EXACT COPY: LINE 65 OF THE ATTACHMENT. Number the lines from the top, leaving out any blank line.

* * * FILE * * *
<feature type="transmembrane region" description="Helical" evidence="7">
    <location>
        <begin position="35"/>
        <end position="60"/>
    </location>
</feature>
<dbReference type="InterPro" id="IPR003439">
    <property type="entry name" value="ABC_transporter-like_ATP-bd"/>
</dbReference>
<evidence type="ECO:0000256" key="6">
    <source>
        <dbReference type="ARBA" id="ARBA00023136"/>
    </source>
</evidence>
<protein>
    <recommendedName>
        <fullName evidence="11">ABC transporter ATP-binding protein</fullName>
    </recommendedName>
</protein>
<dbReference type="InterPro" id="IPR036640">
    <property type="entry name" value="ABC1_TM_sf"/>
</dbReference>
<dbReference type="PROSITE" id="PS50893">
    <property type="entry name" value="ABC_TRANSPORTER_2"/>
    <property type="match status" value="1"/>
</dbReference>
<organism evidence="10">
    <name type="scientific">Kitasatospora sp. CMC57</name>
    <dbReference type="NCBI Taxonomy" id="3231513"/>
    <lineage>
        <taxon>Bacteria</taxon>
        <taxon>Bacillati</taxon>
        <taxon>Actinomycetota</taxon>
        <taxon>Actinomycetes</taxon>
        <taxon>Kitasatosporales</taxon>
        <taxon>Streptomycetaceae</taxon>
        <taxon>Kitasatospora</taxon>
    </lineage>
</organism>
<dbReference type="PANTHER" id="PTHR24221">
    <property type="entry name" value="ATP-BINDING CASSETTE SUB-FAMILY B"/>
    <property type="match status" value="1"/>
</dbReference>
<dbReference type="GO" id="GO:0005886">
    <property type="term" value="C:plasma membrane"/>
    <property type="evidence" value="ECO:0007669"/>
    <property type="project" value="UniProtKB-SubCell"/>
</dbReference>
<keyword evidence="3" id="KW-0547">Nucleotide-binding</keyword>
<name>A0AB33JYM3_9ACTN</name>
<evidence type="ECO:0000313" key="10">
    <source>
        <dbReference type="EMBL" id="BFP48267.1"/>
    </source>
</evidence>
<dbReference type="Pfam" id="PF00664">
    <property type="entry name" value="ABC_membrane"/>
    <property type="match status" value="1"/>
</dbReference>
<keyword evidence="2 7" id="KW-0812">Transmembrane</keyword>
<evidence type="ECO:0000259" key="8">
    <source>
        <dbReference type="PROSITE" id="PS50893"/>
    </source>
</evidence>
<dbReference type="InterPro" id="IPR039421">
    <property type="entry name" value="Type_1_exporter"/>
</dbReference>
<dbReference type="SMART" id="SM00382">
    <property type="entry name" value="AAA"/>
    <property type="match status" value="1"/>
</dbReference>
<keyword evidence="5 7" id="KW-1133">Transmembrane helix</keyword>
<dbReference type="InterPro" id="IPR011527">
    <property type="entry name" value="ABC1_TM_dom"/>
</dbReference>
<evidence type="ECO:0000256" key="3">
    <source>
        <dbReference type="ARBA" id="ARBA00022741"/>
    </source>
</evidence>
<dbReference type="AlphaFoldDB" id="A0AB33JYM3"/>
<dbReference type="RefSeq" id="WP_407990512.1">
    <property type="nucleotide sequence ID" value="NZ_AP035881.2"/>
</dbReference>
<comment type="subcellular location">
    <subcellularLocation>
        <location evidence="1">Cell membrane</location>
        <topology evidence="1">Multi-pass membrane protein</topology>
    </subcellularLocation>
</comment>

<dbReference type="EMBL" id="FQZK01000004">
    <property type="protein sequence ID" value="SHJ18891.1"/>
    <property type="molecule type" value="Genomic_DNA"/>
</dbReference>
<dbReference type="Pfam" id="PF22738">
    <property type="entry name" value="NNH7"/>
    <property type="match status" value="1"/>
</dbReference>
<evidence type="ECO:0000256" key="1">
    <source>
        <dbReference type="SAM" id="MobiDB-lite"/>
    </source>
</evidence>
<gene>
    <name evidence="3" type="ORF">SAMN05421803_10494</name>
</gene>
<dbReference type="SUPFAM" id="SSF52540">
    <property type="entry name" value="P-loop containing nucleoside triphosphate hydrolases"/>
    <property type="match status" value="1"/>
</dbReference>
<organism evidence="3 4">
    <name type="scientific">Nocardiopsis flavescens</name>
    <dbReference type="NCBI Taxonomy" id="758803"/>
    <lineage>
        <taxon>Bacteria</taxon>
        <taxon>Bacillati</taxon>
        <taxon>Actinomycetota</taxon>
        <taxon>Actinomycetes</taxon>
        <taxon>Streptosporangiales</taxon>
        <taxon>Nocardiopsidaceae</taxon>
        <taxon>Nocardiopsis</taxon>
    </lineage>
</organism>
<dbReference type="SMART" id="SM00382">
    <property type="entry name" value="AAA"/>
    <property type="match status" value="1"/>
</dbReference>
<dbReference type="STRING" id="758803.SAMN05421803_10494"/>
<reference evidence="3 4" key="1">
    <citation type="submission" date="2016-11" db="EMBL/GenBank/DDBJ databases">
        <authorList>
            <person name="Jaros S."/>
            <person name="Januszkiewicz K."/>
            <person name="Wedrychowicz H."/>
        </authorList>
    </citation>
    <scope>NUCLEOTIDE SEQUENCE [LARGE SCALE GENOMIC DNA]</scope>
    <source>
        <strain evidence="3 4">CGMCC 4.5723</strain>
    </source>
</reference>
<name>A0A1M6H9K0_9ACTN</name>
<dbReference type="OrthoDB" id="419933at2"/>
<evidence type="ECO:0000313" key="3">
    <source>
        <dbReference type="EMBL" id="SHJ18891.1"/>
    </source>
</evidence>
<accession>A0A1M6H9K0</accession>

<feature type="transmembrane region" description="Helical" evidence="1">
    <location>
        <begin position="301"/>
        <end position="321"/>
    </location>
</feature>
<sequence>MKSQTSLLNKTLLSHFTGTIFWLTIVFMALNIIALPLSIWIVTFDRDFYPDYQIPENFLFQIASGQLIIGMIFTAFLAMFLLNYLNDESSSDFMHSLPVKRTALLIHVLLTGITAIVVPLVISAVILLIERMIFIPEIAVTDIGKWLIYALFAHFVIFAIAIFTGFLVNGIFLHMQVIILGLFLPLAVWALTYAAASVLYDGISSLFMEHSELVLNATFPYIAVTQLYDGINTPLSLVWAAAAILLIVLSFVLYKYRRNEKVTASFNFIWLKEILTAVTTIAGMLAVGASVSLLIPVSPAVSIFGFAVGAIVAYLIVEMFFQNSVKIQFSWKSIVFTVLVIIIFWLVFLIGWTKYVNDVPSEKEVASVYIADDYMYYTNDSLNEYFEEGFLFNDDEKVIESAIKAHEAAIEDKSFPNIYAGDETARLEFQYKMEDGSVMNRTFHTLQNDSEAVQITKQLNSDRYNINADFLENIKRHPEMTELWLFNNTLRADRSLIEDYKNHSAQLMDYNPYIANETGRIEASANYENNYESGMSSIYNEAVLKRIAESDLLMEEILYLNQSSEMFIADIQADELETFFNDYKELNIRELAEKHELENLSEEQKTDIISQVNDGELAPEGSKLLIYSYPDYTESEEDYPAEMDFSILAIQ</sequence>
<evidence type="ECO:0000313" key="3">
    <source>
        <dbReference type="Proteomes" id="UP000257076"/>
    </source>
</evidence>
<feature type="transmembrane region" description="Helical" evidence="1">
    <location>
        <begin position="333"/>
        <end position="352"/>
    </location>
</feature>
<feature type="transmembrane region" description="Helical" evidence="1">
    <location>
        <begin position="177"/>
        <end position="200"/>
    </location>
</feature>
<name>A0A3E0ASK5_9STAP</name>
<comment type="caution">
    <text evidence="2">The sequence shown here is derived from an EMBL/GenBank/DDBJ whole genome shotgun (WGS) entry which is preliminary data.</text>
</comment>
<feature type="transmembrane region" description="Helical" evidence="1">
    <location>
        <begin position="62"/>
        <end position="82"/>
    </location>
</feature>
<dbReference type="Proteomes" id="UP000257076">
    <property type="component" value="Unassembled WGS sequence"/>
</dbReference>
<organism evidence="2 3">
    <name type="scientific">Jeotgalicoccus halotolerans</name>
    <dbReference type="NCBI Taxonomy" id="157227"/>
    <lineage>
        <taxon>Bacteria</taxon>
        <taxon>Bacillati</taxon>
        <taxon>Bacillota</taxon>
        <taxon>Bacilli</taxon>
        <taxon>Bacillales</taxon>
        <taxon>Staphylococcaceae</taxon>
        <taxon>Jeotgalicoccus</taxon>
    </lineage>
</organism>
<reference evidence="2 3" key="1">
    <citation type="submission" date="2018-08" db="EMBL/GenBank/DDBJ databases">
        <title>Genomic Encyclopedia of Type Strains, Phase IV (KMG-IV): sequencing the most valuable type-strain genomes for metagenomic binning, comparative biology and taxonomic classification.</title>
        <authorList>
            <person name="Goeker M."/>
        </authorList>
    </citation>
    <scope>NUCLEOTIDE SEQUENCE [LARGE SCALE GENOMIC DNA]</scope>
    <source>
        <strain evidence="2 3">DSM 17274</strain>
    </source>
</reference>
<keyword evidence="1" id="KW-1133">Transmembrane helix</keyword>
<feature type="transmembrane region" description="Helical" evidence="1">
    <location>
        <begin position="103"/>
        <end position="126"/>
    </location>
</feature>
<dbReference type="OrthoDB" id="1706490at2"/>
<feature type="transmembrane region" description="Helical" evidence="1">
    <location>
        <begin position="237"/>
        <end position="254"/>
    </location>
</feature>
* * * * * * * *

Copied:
</evidence>